The Five were arrested and jailed in 1998 by the Clinton administration on frame-up charges of conspiracy to commit espionage and, in the case of Hernández, conspiracy to commit murder, for which he received a double life sentence plus 15 years. Hernández was a special target of Washington’s frame-up because he served as organizer of the network of Cubans who volunteered to gather information on paramilitary forces in southern Florida who had carried out violent attacks on the island and against supporters of the Cuban Revolution in Puerto Rico and the U.S.
The strength and honorable conduct of the Five behind bars, the unwavering support they received from the revolutionary government and people of Cuba, and a growing international campaign to free them led to the December victory.
“The effort of each and every one of you has contributed to making this triumph possible,” wrote Hernández and his wife Adriana Pérez in a Dec. 31 message to all who supported them over the years. “For more than 16 years the Five have dreamt about this happiness that we are now living. Your continued struggle on our behalf has made this all possible. And today, as we are showered with the love of our people, the gratitude for all the sisters and brothers, from around the world, who have supported us during this time is multiplied.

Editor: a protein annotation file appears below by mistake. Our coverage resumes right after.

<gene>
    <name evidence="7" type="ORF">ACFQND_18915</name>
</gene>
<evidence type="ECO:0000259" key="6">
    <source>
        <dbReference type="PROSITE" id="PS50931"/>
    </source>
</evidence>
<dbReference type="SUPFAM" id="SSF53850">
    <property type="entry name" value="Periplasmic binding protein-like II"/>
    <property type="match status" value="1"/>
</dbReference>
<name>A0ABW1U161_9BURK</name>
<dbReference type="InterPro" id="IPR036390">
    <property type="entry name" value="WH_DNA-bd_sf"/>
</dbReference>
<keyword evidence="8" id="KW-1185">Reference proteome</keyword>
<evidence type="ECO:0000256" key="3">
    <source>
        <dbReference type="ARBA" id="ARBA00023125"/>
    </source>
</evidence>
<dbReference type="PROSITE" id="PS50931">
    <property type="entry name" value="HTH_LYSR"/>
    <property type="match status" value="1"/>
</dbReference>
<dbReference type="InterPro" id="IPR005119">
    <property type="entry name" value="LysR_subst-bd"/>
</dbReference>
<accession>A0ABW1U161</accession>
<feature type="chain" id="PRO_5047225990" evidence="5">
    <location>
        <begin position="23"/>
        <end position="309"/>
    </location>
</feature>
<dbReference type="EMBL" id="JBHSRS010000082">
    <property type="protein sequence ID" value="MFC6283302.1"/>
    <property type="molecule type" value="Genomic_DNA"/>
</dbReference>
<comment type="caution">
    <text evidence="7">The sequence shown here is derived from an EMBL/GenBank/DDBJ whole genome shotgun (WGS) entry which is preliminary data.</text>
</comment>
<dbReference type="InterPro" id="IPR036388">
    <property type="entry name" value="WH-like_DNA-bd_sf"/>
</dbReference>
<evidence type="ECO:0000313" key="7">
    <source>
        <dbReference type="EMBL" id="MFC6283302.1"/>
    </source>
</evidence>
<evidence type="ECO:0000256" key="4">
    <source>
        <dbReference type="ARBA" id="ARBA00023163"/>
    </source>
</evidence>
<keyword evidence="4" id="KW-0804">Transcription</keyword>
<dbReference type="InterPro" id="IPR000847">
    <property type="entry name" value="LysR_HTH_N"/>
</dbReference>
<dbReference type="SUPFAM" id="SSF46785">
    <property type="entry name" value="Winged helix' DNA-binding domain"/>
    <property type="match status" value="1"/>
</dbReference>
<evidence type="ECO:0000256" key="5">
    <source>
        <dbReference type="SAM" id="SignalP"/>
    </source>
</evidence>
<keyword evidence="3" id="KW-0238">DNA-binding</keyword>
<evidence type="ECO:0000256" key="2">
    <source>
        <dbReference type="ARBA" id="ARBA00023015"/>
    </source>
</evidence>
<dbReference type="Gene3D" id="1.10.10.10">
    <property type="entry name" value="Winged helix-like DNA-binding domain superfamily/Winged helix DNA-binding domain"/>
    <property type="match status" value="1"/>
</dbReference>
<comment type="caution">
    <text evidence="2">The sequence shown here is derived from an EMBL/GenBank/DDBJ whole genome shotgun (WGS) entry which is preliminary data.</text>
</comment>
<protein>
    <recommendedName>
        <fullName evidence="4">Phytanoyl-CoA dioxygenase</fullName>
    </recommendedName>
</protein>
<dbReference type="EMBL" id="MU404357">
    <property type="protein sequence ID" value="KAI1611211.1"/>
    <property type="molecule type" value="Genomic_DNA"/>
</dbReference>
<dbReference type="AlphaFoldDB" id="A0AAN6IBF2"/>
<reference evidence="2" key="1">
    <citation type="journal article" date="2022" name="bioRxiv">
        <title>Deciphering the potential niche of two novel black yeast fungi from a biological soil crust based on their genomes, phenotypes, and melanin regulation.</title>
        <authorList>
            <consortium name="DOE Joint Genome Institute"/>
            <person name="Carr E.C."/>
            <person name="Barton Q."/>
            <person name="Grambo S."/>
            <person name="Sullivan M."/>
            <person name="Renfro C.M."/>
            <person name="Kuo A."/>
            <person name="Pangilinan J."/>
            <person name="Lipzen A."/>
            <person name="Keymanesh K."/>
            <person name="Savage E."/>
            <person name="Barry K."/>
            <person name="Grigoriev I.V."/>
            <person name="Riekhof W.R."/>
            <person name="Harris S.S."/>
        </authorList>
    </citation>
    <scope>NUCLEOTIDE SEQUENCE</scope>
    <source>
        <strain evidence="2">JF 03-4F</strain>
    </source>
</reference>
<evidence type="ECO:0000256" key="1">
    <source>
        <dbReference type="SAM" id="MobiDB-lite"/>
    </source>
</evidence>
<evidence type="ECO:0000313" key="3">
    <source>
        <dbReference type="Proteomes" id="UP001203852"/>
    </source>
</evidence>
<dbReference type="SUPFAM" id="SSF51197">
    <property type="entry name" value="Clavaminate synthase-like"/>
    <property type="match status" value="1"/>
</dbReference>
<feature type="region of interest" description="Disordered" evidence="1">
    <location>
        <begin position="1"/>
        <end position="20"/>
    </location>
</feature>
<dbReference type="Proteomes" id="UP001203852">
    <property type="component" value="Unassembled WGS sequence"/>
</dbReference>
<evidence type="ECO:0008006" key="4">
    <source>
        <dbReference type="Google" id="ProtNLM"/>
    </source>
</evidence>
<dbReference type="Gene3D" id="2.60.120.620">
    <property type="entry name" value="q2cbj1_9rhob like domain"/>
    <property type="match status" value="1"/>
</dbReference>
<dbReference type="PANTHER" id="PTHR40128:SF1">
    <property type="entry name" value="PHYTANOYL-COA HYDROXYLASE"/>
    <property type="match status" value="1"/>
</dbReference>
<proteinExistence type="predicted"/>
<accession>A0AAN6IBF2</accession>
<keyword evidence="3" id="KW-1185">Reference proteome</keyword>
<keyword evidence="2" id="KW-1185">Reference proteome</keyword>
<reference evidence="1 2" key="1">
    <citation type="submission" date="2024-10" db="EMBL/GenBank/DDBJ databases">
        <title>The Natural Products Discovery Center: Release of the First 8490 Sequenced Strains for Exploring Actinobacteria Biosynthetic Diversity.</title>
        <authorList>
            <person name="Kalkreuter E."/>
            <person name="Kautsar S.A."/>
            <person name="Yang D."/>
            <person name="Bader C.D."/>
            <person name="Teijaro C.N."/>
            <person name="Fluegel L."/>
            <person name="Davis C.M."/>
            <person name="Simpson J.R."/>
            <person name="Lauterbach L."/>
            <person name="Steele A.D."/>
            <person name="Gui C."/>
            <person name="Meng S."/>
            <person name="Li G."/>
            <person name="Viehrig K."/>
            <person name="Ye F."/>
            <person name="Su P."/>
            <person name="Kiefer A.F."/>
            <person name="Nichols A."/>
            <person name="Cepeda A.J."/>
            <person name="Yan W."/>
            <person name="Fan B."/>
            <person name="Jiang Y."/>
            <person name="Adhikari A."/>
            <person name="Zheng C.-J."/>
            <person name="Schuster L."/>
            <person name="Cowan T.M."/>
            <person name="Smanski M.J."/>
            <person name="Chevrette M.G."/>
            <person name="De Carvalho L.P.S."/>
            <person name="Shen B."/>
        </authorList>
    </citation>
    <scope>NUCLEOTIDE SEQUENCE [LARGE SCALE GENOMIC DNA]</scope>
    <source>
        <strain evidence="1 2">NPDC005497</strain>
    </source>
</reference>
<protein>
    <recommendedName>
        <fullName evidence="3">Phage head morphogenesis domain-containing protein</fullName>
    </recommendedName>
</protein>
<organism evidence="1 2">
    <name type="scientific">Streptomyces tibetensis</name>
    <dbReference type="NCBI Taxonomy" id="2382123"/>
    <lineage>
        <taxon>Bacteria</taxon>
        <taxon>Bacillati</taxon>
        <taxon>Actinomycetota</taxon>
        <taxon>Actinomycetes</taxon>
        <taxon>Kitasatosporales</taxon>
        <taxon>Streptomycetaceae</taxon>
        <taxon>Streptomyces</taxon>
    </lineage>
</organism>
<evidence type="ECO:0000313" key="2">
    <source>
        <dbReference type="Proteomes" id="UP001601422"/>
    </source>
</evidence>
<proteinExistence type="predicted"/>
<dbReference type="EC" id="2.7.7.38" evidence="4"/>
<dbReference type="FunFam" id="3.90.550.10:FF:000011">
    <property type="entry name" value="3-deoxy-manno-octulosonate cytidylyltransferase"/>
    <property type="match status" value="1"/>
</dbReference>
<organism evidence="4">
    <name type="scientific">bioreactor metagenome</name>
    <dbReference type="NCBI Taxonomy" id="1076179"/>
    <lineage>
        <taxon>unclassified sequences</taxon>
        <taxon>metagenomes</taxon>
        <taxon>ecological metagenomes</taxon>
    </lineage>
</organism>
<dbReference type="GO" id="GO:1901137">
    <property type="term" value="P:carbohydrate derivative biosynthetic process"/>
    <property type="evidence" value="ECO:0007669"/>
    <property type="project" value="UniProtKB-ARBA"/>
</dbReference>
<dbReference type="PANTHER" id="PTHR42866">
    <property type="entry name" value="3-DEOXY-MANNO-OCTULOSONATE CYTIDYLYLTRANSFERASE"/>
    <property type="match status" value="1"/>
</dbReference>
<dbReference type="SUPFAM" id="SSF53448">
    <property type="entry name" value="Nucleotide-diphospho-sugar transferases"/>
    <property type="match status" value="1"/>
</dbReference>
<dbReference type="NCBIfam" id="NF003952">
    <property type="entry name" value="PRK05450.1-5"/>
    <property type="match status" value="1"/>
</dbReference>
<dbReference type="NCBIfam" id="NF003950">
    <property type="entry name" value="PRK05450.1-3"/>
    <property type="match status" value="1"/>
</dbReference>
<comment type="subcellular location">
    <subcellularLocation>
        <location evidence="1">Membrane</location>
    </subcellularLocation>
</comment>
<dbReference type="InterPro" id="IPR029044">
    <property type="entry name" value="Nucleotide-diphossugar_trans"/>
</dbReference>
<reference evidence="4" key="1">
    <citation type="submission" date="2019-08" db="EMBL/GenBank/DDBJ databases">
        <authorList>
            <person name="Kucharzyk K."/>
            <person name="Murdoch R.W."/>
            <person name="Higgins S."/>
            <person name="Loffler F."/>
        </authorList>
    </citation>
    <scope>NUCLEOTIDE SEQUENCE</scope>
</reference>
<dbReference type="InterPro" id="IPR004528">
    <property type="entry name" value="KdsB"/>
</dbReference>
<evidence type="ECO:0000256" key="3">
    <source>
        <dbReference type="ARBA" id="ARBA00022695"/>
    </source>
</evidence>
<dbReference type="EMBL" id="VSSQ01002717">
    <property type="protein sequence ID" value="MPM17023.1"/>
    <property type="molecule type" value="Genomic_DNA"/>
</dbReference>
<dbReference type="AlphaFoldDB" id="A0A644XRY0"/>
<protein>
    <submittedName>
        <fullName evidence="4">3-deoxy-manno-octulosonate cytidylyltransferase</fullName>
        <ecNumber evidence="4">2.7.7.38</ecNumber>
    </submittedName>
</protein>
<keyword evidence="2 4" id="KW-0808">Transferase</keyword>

“On behalf of the Five and our families we wish you a happy and very successful 2015,” they said, “and congratulate you on the 56th anniversary of the Cuban Revolution.”
The Five are moving on to new challenges and responsibilities. “We have turned the page on the suffering and abuses of prison,” Hernández said on the popular “Mesa Redonda” (Round Table) television program Dec. 18. When asked if he would continue to draw the political cartoons that were shown around the world during his imprisonment, Hernández said he would consider it “if I have time.”